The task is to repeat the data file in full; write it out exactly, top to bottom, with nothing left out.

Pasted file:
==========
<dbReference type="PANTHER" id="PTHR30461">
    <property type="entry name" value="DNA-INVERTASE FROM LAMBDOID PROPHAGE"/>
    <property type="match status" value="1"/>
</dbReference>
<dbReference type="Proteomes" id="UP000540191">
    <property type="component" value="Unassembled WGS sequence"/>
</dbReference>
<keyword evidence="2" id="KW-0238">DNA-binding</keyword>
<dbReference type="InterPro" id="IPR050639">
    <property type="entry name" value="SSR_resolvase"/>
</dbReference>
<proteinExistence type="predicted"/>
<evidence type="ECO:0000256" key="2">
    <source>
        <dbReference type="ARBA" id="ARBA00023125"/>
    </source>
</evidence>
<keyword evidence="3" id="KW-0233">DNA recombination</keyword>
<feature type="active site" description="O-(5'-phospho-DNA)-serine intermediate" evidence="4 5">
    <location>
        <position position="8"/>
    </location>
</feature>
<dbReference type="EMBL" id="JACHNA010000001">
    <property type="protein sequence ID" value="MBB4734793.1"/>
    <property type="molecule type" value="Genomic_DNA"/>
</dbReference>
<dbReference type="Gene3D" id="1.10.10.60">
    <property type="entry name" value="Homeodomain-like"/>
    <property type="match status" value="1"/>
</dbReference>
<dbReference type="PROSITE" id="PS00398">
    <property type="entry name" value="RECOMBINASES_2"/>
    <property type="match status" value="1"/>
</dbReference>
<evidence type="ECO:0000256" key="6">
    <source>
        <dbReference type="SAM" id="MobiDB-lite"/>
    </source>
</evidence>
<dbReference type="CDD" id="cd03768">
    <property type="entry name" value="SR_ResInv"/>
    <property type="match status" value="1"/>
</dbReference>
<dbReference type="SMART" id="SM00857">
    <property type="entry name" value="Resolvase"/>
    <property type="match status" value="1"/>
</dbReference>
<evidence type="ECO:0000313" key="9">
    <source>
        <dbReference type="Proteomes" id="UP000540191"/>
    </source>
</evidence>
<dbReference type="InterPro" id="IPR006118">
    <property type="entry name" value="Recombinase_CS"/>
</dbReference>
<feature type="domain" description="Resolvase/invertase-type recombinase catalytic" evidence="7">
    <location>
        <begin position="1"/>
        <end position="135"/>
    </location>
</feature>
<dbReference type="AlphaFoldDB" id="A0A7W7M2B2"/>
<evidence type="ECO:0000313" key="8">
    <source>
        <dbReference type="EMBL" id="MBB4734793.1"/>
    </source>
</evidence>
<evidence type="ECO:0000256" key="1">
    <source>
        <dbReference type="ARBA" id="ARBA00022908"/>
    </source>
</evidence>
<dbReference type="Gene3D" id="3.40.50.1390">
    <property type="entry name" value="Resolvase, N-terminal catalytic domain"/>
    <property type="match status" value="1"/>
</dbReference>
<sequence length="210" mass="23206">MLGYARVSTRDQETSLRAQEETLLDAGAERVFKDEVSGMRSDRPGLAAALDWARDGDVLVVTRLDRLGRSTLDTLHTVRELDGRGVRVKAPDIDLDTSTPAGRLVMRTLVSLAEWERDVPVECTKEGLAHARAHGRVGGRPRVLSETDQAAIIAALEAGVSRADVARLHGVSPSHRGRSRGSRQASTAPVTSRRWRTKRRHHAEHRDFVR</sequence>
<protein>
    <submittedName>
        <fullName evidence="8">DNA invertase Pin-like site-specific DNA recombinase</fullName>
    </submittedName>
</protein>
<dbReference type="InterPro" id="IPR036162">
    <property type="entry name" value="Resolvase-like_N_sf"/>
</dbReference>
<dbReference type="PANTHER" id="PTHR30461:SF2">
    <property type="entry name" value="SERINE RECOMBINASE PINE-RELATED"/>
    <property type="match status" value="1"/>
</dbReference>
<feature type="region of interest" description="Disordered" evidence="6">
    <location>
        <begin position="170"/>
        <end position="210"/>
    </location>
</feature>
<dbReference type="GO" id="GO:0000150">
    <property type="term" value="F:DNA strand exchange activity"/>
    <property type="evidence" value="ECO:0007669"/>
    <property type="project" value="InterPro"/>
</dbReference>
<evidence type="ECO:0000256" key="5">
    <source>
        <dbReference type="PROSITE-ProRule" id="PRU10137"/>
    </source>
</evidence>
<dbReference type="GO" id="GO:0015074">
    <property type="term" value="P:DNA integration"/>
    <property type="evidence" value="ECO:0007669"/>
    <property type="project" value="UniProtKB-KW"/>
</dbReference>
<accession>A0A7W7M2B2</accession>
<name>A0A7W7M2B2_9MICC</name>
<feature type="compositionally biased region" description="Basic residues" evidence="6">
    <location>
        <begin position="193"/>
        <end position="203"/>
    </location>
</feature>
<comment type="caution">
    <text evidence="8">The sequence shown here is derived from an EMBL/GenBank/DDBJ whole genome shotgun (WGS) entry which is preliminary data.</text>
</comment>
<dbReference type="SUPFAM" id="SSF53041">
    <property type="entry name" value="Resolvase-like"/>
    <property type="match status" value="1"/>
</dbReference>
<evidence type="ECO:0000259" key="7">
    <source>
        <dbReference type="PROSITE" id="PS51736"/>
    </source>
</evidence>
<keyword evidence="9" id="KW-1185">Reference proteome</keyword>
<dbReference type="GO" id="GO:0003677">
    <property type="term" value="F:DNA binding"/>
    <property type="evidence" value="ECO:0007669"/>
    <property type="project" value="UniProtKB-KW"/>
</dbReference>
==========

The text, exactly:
<dbReference type="PANTHER" id="PTHR30461">
    <property type="entry name" value="DNA-INVERTASE FROM LAMBDOID PROPHAGE"/>
    <property type="match status" value="1"/>
</dbReference>
<dbReference type="Proteomes" id="UP000540191">
    <property type="component" value="Unassembled WGS sequence"/>
</dbReference>
<keyword evidence="2" id="KW-0238">DNA-binding</keyword>
<dbReference type="InterPro" id="IPR050639">
    <property type="entry name" value="SSR_resolvase"/>
</dbReference>
<proteinExistence type="predicted"/>
<evidence type="ECO:0000256" key="2">
    <source>
        <dbReference type="ARBA" id="ARBA00023125"/>
    </source>
</evidence>
<keyword evidence="3" id="KW-0233">DNA recombination</keyword>
<feature type="active site" description="O-(5'-phospho-DNA)-serine intermediate" evidence="4 5">
    <location>
        <position position="8"/>
    </location>
</feature>
<dbReference type="EMBL" id="JACHNA010000001">
    <property type="protein sequence ID" value="MBB4734793.1"/>
    <property type="molecule type" value="Genomic_DNA"/>
</dbReference>
<dbReference type="Gene3D" id="1.10.10.60">
    <property type="entry name" value="Homeodomain-like"/>
    <property type="match status" value="1"/>
</dbReference>
<dbReference type="PROSITE" id="PS00398">
    <property type="entry name" value="RECOMBINASES_2"/>
    <property type="match status" value="1"/>
</dbReference>
<evidence type="ECO:0000256" key="6">
    <source>
        <dbReference type="SAM" id="MobiDB-lite"/>
    </source>
</evidence>
<dbReference type="CDD" id="cd03768">
    <property type="entry name" value="SR_ResInv"/>
    <property type="match status" value="1"/>
</dbReference>
<dbReference type="SMART" id="SM00857">
    <property type="entry name" value="Resolvase"/>
    <property type="match status" value="1"/>
</dbReference>
<evidence type="ECO:0000313" key="9">
    <source>
        <dbReference type="Proteomes" id="UP000540191"/>
    </source>
</evidence>
<dbReference type="InterPro" id="IPR006118">
    <property type="entry name" value="Recombinase_CS"/>
</dbReference>
<feature type="domain" description="Resolvase/invertase-type recombinase catalytic" evidence="7">
    <location>
        <begin position="1"/>
        <end position="135"/>
    </location>
</feature>
<dbReference type="AlphaFoldDB" id="A0A7W7M2B2"/>
<evidence type="ECO:0000313" key="8">
    <source>
        <dbReference type="EMBL" id="MBB4734793.1"/>
    </source>
</evidence>
<evidence type="ECO:0000256" key="1">
    <source>
        <dbReference type="ARBA" id="ARBA00022908"/>
    </source>
</evidence>
<dbReference type="Gene3D" id="3.40.50.1390">
    <property type="entry name" value="Resolvase, N-terminal catalytic domain"/>
    <property type="match status" value="1"/>
</dbReference>
<sequence length="210" mass="23206">MLGYARVSTRDQETSLRAQEETLLDAGAERVFKDEVSGMRSDRPGLAAALDWARDGDVLVVTRLDRLGRSTLDTLHTVRELDGRGVRVKAPDIDLDTSTPAGRLVMRTLVSLAEWERDVPVECTKEGLAHARAHGRVGGRPRVLSETDQAAIIAALEAGVSRADVARLHGVSPSHRGRSRGSRQASTAPVTSRRWRTKRRHHAEHRDFVR</sequence>
<protein>
    <submittedName>
        <fullName evidence="8">DNA invertase Pin-like site-specific DNA recombinase</fullName>
    </submittedName>
</protein>
<dbReference type="InterPro" id="IPR036162">
    <property type="entry name" value="Resolvase-like_N_sf"/>
</dbReference>
<dbReference type="PANTHER" id="PTHR30461:SF2">
    <property type="entry name" value="SERINE RECOMBINASE PINE-RELATED"/>
    <property type="match status" value="1"/>
</dbReference>
<feature type="region of interest" description="Disordered" evidence="6">
    <location>
        <begin position="170"/>
        <end position="210"/>
    </location>
</feature>
<dbReference type="GO" id="GO:0000150">
    <property type="term" value="F:DNA strand exchange activity"/>
    <property type="evidence" value="ECO:0007669"/>
    <property type="project" value="InterPro"/>
</dbReference>
<evidence type="ECO:0000256" key="5">
    <source>
        <dbReference type="PROSITE-ProRule" id="PRU10137"/>
    </source>
</evidence>
<dbReference type="GO" id="GO:0015074">
    <property type="term" value="P:DNA integration"/>
    <property type="evidence" value="ECO:0007669"/>
    <property type="project" value="UniProtKB-KW"/>
</dbReference>
<accession>A0A7W7M2B2</accession>
<name>A0A7W7M2B2_9MICC</name>
<feature type="compositionally biased region" description="Basic residues" evidence="6">
    <location>
        <begin position="193"/>
        <end position="203"/>
    </location>
</feature>
<comment type="caution">
    <text evidence="8">The sequence shown here is derived from an EMBL/GenBank/DDBJ whole genome shotgun (WGS) entry which is preliminary data.</text>
</comment>
<dbReference type="SUPFAM" id="SSF53041">
    <property type="entry name" value="Resolvase-like"/>
    <property type="match status" value="1"/>
</dbReference>
<evidence type="ECO:0000259" key="7">
    <source>
        <dbReference type="PROSITE" id="PS51736"/>
    </source>
</evidence>
<keyword evidence="9" id="KW-1185">Reference proteome</keyword>
<dbReference type="GO" id="GO:0003677">
    <property type="term" value="F:DNA binding"/>
    <property type="evidence" value="ECO:0007669"/>
    <property type="project" value="UniProtKB-KW"/>
</dbReference>